2. Potential Medicare Coverage Expansion with Wegovy's Approval for Cardiovascular Conditions: The approval of Wegovy for cardiovascular conditions and the potential for future approvals for obesity-related diseases like kidney and liver disorders or Alzheimer's underline a strategic shift that could indirectly support the coverage of weight-loss drugs under Medicare. This comes amidst discussions on the financial implications for Medicare, with lawmakers expressing concerns over the substantial costs associated with adding such medications to Medicare's covered drugs list.

  3. Pharmaceutical Valuations and Market Expectations on Obesity Treatments: The market valuation of pharmaceutical companies such as Novo Nordisk and Eli Lilly reflects investor expectations regarding the future sales of their obesity treatments. Novo Nordisk's valuation at $579 billion, representing a multiple of 10 times its estimated revenue over the next 12 months, and Lilly's valuation with a multiple of around 15, hinge on the broad market adoption of their obesity treatments. The potential inclusion of weight-loss drugs like Wegovy and Lilly's Zepbound in Medicare coverage could significantly alter market perceptions and financial projections, despite the high list price of these treatments, which currently stands at around $1,000 a month for self-paying patients.

Pharmaceutical company Amgen sues Colorado over price-setting prescription drug board

By John Ingold - Amgen, the multinational pharmaceutical company that makes the blockbuster arthritis drug Enbrel, has sued Colorado over a state board’s efforts to possibly cap the price of the drug. Read Full Article…

VBA Article Summary

  1. Amgen Challenges Colorado's Drug Pricing Board as Unconstitutional: Amgen has filed a lawsuit against the actions of Colorado's Prescription Drug Affordability Board, claiming they are unconstitutional for conflicting with federal laws, violating due process rights, and overstepping federal patent laws. The pharmaceutical giant is seeking to overturn the board’s decisions regarding Enbrel, a high-cost medication used to treat rheumatoid arthritis, and challenge the legality of the board itself, which was established to cap prescription drug prices deemed unaffordable.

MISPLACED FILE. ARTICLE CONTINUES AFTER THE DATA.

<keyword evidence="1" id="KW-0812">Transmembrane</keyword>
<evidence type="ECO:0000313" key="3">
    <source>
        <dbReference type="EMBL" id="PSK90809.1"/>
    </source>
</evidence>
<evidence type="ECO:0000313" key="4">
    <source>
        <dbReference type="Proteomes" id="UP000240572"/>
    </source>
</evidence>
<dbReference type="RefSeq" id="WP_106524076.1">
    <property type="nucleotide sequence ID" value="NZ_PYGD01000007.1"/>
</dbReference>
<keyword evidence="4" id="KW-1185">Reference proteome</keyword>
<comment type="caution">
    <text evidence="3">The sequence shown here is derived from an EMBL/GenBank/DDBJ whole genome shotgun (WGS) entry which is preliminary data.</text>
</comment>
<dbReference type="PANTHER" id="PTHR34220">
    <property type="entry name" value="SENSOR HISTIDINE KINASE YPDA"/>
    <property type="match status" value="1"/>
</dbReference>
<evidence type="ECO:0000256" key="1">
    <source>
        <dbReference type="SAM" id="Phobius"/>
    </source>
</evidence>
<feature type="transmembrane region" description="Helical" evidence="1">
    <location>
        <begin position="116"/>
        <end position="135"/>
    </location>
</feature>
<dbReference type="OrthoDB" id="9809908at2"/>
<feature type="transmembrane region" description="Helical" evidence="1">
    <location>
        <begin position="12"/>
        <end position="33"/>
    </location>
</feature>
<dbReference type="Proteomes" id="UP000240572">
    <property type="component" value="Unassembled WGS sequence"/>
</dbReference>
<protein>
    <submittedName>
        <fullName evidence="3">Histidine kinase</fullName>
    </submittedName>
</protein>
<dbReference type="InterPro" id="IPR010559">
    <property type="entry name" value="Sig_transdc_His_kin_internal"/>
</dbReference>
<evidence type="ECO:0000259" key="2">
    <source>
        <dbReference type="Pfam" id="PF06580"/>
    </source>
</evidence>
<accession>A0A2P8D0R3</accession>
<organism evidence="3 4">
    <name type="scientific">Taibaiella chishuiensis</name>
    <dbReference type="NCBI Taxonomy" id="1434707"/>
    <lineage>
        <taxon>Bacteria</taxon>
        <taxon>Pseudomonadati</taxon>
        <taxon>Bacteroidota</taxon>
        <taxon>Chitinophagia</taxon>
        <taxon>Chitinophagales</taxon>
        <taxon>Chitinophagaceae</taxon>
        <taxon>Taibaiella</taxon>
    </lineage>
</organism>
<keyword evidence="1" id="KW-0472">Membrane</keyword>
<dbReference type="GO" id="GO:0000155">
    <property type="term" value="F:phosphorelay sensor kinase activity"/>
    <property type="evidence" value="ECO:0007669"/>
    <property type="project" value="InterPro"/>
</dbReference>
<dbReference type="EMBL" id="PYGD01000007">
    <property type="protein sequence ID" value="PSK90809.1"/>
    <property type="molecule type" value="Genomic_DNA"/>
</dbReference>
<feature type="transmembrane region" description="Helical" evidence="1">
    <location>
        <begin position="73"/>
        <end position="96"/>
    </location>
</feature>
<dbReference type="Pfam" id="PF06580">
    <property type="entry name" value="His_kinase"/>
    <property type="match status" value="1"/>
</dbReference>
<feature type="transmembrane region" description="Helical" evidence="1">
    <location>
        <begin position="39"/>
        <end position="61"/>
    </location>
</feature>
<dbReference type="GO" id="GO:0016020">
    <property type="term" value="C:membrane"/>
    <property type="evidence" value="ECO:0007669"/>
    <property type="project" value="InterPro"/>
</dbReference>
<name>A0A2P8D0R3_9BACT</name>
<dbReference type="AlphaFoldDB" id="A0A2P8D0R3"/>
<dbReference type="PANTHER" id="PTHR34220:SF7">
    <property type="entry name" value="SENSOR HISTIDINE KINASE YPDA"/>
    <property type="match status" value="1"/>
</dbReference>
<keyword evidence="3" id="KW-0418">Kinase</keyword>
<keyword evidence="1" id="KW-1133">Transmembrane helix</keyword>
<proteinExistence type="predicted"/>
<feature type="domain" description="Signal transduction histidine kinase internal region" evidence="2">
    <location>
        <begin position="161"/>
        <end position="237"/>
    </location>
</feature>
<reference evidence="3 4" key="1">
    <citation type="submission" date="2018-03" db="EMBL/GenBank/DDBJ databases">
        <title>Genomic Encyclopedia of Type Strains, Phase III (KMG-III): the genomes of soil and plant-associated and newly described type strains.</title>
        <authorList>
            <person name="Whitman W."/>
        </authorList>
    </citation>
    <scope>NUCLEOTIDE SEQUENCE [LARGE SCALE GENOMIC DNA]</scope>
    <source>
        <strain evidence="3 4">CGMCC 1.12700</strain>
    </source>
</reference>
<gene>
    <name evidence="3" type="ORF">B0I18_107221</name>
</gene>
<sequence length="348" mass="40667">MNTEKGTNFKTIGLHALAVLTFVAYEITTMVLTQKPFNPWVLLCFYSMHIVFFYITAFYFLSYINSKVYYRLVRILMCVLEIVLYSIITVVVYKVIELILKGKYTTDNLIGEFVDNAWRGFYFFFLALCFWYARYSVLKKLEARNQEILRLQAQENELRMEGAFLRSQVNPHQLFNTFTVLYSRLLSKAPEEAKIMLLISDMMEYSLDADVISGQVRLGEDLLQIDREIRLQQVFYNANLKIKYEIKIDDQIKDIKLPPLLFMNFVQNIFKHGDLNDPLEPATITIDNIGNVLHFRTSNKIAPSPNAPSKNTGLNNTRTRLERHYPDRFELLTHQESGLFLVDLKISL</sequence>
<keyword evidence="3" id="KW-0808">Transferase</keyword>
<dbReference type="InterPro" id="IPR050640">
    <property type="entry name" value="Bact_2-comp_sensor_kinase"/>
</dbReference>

2. Legal Controversy: Amgen Critiques Vagueness and Federal Law Conflicts: The lawsuit filed by Amgen targets several aspects of the Colorado Prescription Drug Affordability Board’s authority, arguing it interferes with federally established intellectual property and pricing mechanisms, including potential impacts on Medicare, and contends that the law's vagueness and the discretionary power it grants the board violate manufacturers' rights to due process by not providing a clear framework or opportunity for defense.

  3. Court Battle Ahead: Pharmaceutical Giant vs. State Drug Affordability Efforts: The case, now before U.S. District Court Judge Nina Y. Wang, highlights the tension between state efforts to control prescription drug costs and the pharmaceutical industry’s defense of its pricing strategies under federal law. Amgen’s legal challenge reflects broader industry practices of litigating to protect market exclusivity and prices, while critics of the lawsuit argue it prioritizes profits over patient access to affordable medication.